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State v. Batson

Court of Appeals of Washington, Division 1

August 12, 2019

STATE OF WASHINGTON, Respondent,
v.
BENJAMIN BATSON, Appellant.

          Andrus, J.

         Benjamin Batson challenges the constitutionality of RCW 9A.44.128(10)(h) to the extent it imposes a duty to register as a sex offender based on an out-of-state conviction for which there is no comparable Washington crime. We conclude that the sex offender registration statute contains an unconstitutional delegation of the legislative function to another state and reverse Batson's conviction for failing to register.

         FACTS

         On November 14, 1984, while living in Arizona, Batson was convicted of two counts of sexual conduct with a 16 year old, a felony in Arizona.[1] The trial court sentenced Batson to prison, and ordered him to register as a sex offender while living in Arizona.[2]

         Batson moved to Washington in 2008. At the time, Washington's registration statute did not require Batson to register as a sex offender because his Arizona conviction was not legally comparable to a crime in Washington. Former RCW 9A.44.130(1)(a)(2008) provided:

Any adult . . . whether or not the person has a fixed residence, or who is a student, is employed, or carries on a vocation in this state who has been found to have committed or has been convicted of any sex offense or kidnapping offense . . . shall register with the county sheriff for the county of the person's residence ....

         Former RCW 9A.44.130(10)(a)(iv) defined "sex offense" as "[a]ny federal or out-of-state conviction for an offense that under the laws of this state would be classified as a sex offense under this subsection." Because the comparable Washington statute only criminalized sexual contact with minors under the age of 16, [3] Batson's conduct did not meet the definition of a sex offense.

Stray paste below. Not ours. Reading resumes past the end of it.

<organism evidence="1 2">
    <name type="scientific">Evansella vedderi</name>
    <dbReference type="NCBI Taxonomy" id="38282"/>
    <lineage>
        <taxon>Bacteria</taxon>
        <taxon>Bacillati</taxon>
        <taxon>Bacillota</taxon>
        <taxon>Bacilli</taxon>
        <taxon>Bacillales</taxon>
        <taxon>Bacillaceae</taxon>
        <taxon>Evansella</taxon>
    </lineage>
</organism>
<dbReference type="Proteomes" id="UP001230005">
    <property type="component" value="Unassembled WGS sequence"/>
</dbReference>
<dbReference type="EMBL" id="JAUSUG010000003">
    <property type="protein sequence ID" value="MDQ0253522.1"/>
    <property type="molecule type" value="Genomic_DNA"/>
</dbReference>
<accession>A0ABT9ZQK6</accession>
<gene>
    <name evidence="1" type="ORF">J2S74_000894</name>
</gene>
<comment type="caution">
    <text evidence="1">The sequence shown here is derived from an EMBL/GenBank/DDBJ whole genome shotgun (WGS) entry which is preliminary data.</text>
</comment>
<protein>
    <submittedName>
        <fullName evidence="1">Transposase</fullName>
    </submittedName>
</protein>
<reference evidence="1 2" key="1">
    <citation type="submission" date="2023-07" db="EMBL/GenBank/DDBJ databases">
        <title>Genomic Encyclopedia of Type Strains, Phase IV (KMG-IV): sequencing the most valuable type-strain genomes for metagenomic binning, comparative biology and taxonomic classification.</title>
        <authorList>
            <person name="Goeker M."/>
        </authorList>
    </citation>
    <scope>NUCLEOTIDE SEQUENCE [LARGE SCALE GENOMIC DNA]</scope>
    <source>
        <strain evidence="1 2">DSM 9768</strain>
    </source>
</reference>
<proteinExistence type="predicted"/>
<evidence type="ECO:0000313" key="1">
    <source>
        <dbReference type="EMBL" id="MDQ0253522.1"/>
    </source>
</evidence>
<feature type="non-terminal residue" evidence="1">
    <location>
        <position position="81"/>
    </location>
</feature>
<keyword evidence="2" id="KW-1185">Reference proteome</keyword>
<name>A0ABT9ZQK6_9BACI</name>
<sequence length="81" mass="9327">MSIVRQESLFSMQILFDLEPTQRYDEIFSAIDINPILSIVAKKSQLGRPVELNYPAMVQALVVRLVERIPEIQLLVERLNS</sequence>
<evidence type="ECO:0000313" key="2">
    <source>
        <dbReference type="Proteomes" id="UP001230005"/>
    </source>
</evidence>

In 2010, the Legislature amended RCW 9A.44.128, modifying the definition of "sex offense" to include:

Any federal or out-of-state conviction for: An offense for which the person would be required to register as a sex offender while residing in the state of conviction; or, if not required to register in the state of conviction, an offense that under the laws of this state would be classified as a sex offense under this subsection, unless a court in the person's state of conviction has made an individualized determination that the person should not be required to register.

Laws of 2010, ch. 267, §1 (emphasis added).[4]

         The amended statute required Batson to register as a sex offender in Washington because he was required to register in Arizona. Because Batson is homeless, he must also report weekly to the sheriff of the county of registration and maintain an "accurate accounting" of each location he stayed during the week. RCW 9A.44."l3O(6)(b). The failure to report constitutes failure to register and is a felony. RCW 9A.44.132.

         Batson was convicted of felony failure to register as a sex offender on June 21, 2011. He was again convicted of felony failure to register in 2014, but this court reversed that conviction because the State failed to prove that Batson lacked a fixed residence during the charging period. State v. Batson, 194 Wn.App. 326, 339, 377 P.3d 238 (2016). Batson challenged the constitutionality of the statute in that appeal, but this court declined to reach Batson's constitutional challenge because it reversed his conviction on other grounds, Id. at 328.

         On November 14, 2017, the State charged Batson a third time with felony failure to register. CP 1, 17. The trial court convicted Batson of this offense and sentenced him to 9 months in jail followed by 36 months in community custody. Batson appeals his ...


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